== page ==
The growth rate and timing of sexual maturation of European perch in different water bodies can vary greatly. The growth rate of perch is primarily influenced by climatic peculiarities of the water body and provision of available fish food, which allows them to switch to a predatory lifestyle earlier. In general, the growth rate of perch is low. In small reservoirs, as well as in conditions of a scarce food base perch for the first year grows up to 5 cm, and by 6 years - up to 20 cm. In large lakes, reservoirs, deltas of large rivers perch can reach 12 cm in length by the first year, and a five-year-old can be 35 cm long. In the Southern Hemisphere (Australia and New Zealand) perch grow faster than in most bodies of water in the Northern Hemisphere. The growth rate of perch may accelerate when they adopt a predatory lifestyle. The growth rate of perch depends on environmental conditions and can vary significantly from year to year in the same body of water.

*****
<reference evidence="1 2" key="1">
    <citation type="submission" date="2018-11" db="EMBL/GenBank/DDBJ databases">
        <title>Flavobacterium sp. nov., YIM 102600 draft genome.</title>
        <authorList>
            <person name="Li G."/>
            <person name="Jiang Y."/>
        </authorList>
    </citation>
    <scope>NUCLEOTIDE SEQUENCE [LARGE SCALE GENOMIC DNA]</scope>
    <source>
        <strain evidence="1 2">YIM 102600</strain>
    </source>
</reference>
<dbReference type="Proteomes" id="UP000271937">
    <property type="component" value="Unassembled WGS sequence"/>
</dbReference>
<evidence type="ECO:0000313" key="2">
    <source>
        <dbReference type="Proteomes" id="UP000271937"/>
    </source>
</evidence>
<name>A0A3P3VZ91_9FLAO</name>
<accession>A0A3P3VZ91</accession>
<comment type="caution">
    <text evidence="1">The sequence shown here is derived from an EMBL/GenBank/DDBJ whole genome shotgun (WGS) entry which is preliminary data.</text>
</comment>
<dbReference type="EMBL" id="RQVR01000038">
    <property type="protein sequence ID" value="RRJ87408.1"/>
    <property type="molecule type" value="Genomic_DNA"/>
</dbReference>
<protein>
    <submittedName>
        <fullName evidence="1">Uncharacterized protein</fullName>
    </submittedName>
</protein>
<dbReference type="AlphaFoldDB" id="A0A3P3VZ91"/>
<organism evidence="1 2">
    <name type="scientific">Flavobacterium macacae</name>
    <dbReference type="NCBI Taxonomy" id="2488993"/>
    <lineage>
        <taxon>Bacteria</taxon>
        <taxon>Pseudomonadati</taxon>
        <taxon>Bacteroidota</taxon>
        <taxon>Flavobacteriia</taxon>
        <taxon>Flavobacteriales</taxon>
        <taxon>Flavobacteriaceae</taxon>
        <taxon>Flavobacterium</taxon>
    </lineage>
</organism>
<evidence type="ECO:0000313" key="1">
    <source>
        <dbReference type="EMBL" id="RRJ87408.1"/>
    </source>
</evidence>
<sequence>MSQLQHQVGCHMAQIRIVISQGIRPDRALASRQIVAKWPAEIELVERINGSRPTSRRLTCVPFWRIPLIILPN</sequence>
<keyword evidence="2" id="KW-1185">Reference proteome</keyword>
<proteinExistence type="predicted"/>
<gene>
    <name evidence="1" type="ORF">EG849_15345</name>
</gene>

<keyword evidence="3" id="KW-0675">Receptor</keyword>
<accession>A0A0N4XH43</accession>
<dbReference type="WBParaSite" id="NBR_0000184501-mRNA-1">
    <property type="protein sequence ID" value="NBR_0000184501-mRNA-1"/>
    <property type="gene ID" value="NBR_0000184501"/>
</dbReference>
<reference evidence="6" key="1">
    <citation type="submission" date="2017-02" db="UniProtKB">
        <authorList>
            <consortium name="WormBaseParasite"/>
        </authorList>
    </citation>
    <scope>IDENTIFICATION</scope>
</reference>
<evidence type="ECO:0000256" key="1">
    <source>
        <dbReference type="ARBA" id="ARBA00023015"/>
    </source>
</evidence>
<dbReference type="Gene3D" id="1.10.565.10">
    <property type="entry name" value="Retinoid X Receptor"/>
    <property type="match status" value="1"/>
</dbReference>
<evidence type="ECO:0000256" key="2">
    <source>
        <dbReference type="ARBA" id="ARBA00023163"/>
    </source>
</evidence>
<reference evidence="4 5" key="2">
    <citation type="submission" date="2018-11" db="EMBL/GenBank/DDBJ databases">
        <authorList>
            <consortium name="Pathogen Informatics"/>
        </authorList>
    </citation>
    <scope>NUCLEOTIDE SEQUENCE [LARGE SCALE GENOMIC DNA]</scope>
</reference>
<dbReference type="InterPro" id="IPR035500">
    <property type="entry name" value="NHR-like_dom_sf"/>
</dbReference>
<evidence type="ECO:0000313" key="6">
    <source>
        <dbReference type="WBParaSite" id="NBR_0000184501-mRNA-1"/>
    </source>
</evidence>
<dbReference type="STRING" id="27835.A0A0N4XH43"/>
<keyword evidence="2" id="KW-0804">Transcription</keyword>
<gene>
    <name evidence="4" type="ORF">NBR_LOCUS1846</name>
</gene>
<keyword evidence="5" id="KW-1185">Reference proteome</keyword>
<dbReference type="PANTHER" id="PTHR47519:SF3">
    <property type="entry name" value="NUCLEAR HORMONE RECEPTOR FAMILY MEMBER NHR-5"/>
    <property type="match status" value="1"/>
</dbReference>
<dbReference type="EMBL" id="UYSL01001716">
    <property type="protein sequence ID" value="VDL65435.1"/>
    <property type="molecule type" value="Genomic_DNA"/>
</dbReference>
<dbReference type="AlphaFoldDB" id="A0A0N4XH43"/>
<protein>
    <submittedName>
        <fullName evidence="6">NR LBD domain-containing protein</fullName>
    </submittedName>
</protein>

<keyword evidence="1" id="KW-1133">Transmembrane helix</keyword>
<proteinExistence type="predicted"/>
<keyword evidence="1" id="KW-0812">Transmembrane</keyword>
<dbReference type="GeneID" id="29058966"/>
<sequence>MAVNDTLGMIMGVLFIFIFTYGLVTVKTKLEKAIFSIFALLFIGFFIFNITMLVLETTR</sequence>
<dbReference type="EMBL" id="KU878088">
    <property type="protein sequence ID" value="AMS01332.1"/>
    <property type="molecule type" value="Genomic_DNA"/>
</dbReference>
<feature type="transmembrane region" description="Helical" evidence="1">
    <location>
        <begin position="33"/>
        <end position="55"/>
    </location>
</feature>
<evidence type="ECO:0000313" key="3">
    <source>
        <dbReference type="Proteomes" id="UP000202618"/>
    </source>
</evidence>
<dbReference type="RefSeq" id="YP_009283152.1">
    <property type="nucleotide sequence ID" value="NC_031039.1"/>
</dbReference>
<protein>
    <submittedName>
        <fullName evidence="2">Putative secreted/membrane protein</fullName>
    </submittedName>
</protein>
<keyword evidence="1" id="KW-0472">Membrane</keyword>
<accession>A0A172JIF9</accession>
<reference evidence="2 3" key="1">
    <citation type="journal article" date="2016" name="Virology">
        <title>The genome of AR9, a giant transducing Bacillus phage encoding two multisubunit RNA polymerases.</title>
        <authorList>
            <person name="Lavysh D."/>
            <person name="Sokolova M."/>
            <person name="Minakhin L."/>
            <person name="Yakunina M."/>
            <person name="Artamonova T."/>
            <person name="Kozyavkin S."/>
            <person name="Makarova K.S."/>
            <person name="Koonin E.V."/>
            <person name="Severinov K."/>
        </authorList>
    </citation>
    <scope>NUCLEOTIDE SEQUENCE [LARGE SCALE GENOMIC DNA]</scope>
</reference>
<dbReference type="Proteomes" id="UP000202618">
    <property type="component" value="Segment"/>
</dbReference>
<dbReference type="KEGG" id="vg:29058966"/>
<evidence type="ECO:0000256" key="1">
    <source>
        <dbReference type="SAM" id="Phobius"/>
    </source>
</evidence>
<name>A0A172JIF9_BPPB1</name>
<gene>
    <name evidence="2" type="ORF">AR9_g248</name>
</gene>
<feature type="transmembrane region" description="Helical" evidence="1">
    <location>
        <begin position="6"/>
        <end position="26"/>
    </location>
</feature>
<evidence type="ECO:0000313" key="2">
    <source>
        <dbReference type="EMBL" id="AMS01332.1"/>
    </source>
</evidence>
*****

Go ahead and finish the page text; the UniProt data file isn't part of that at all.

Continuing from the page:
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European perch